Social Mood Conference  |  Socionomics Foundation

By Robert Folsom | March 5, 2013

When my eldest son was around eight years old he asked me about using swear words. The conversation went something like this.

Son:     “Dad, sometimes I hear kids my age using bad words. That’s not okay, is it?”

Dad:     “Not really. Kids your age usually say bad words because they think it’s cool. Or when they want to upset adults.”

Son:     “But is it ever okay to say those words?”

Dad:     “Well, look. If you use a hammer and smash your thumb by accident and then say a bad word, I’ll probably worry more about your thumb. Otherwise just use the good words you already know.”

Son:     “Okay.”

This was years ago, but I wouldn’t change my answer-to-an-eight-year-old even if I could. In fact it’s what came to mind as I considered the deeper point, namely that exceptional words are often inseparable from exceptional events.

Most of us can easily relate to this as individuals — in the case of a smashed thumb, etc., etc. Yet recent data suggests that this truth applies even more broadly to the exceptional words used among groups of people during exceptional events.

Such as: The frequency of swear words among Twitter users in a country in a time of social upheaval.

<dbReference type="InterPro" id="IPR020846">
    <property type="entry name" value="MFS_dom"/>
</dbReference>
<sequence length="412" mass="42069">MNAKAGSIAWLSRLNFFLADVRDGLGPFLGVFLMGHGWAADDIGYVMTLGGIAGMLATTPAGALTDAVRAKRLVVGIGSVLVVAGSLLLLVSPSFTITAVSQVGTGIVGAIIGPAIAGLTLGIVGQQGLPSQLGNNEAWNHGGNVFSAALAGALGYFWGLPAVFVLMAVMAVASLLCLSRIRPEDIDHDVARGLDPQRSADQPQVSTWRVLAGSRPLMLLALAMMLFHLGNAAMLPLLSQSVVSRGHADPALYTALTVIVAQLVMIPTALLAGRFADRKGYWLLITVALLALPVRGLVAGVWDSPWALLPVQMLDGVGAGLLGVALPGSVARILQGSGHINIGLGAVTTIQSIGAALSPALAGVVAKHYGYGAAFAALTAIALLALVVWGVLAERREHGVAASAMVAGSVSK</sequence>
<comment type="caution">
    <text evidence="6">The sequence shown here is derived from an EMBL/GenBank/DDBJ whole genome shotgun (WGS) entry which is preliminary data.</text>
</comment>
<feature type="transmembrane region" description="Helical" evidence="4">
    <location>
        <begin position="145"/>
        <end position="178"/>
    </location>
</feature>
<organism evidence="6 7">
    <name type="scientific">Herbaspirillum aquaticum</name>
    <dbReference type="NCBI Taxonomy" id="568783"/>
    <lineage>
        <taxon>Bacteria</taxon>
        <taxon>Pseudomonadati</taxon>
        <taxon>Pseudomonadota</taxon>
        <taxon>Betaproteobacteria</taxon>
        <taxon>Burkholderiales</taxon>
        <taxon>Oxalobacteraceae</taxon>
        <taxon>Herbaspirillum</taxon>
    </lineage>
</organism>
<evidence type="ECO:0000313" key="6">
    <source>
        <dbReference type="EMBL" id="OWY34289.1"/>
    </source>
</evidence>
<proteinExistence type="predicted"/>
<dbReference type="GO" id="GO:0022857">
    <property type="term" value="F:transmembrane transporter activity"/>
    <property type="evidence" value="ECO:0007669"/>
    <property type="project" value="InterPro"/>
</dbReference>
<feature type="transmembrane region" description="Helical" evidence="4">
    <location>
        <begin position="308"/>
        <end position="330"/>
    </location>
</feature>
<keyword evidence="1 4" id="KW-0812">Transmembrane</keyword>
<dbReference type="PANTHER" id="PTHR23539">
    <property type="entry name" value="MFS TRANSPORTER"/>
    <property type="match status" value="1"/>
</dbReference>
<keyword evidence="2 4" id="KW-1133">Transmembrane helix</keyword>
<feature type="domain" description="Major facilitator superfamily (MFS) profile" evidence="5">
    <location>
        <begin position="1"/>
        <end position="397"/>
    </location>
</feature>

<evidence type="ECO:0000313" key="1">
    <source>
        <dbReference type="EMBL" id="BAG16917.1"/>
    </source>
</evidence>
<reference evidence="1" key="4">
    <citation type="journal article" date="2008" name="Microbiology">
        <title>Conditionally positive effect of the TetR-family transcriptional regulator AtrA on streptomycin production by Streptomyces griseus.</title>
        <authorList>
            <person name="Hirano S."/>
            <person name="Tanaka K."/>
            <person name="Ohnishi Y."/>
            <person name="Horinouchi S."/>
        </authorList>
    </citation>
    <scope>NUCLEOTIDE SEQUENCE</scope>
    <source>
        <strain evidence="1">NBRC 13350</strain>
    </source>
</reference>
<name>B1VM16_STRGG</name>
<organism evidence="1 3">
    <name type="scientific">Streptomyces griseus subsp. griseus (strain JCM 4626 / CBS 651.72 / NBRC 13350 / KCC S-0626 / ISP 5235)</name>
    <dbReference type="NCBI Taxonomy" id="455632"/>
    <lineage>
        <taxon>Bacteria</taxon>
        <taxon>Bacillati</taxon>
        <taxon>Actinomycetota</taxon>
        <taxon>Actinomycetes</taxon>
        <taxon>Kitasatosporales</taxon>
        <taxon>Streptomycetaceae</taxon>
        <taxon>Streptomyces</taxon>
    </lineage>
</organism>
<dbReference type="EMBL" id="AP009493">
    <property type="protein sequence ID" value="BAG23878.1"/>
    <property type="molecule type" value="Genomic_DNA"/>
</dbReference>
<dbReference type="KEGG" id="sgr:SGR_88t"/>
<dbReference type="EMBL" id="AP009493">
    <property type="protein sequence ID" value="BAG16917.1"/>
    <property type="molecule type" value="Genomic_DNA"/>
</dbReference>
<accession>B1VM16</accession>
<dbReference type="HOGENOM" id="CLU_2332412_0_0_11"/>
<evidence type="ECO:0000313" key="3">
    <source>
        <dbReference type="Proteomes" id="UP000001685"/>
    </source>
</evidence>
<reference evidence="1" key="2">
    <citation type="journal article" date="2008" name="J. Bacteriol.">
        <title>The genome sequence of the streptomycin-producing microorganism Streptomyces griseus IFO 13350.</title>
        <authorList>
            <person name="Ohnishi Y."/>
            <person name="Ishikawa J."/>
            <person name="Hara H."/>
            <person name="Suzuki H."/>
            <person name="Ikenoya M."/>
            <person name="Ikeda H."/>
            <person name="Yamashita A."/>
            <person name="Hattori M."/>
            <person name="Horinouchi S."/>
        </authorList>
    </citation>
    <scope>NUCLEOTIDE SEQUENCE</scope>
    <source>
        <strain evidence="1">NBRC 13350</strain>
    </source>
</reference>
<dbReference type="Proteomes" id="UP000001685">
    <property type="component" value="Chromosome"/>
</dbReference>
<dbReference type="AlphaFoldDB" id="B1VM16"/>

The widely-respected RAND Corporation quantified this phenomenon as an observable trend, which unfolded during the nine months after the June 2009 presidential election in Iran (the ‘Green Revolution’).

RAND studied some 2.7 million tweets (with the #iranelection hashtag), specifically the incidence of swearing and words that reflect positive or negative mood. Their finding was clear:

“[The] use of swear words on Twitter tracked more closely than any other indicator did with events and protests on the ground, and it did the best job of forecasting when protests would occur” (italics added).

Read the details of this amazing analysis in Euan Wilson’s article “When Emotions Ran High,” now in the current issue of The Socionomist. The issue also includes a review of Peter Atwater’s book Mood and Markets, and considers the similarities between the politics in pre-Nazi Germany and the extreme political trend today in Greece.

Follow this link to learn more.